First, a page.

Development Discussion: Speeding up battle calculator (and thus Hard AI)
Alexei Svitkine last edited by Alexei Svitkine
Not sure if this is the best place to discuss this, since this is a more of a technical discussion on the code side as opposed to user-visible features...
Anyway, with the recent investigation into performance related to the battle calculator that's heavily used by Hard AI, I figured it's worth to discussing what would be the ideal implementation that could be much faster.
When battles are simulated, a copy of the game data (every state in the game) is made, so that when we perform battles in simulation, they don't change the real game. Obviously, this is really slow. So how can we make this better?
It seems there's a few ways to approach this - that could potentially be combined together.
We could try to do fewer calculations. For example, I added some logging code about what was being calculated and noticed some duplicates - the same battle was being calculated during two different parts of moveUnitsToDefendTerritories() (calculateBattleResults() called directly from there and through estimateDefendBattleResults()). So perhaps some kind of cache.
We could even generalize this further if we're careful - for example, if we're already simulated the attack of a given force against 2 infantry, that result could be re-used for a battle at a different territory that's also defended by two infantry. The challenge is of course taking into account anything that might affect the battle result (which may be hard to reason about all - since there's so many different techs and game rules - e.g. fighter scramble, that we'd probably need to enumerate them all somewhere and classify which can affect battles to decide what information needs to be taken into account of).
When copying game data, we could copy things selectively. For example, we probably just need all the technology and the territories involved in combat (which may need to include adjacent territories for scramble?). However, for this, we'd need custom copy logic instead of just serializing everything.
We can try not to copy the game data. For this to work, we would need to ensure several things:
a. That the combat code doesn't directly modify GameData but instead does it through an abstraction that we can have a custom implementation of.
b. That the battle calc isn't being done at the same time as the real GameData is changing. Assuming (a) is already in place, this should be safe to assume if battle calc is being done by the AI on its turn, but not if the player is using the battle calc (because they may not be the active player - or in theory they could bring up battle calc while doing their moves in parallel). So we'd still need to support a mode that does copy GameData, but for the purposes of Hard AI (which is what's slowed down the most by battle calc), we could have the fast mode.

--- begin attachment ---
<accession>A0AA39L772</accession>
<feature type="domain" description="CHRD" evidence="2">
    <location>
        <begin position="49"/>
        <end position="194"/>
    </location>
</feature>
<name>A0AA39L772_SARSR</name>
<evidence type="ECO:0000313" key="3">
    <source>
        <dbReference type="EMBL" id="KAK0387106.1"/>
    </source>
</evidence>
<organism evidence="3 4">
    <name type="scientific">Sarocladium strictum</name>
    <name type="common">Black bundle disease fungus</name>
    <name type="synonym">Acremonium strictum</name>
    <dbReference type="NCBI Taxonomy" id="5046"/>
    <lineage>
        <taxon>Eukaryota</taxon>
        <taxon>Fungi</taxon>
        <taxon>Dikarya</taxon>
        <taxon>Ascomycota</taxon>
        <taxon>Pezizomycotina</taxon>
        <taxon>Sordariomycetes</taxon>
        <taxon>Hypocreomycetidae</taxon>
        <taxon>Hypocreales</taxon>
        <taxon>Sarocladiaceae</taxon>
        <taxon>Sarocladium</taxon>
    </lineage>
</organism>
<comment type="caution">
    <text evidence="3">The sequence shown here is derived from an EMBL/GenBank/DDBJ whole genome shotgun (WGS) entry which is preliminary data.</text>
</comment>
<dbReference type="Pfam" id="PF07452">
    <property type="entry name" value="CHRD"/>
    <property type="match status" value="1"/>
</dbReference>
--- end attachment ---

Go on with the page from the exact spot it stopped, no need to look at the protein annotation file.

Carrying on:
Any other ideas? I'm thinking that (4) actually seems the most promising. We could start with a boolean flag on the battle calc that specifies not to copy game data and audit all the places that the Fight code is making changes back to GameData that need to be intercepted. In terms of keeping state, as long as the Fight code is keeping its own state (e.g. which units are left in the battle, etc), rather than querying it from the Territories and such, I think it may be pretty doable. I can look into it.
@Alexei-Svitkine best place to discuss this is probably git but you have been doing that! GOOD JOB! Hopefully this gets you some more feedback! Thanks for the hard work!
@Alexei-Svitkine Related to this, I've a game (a map), that I hope I'm close releasing, in which I have so many triggers and stuff that the battlecalculator takes 6 seconds to load the data, on my system. This must be because it is reading all the pointless triggers, instead of looking only at the things it actually needs, I suppose. A similar issue may be encountered in savegames of big maps with many units played for several tens of rounds, where you would create a huge game history within the savegame.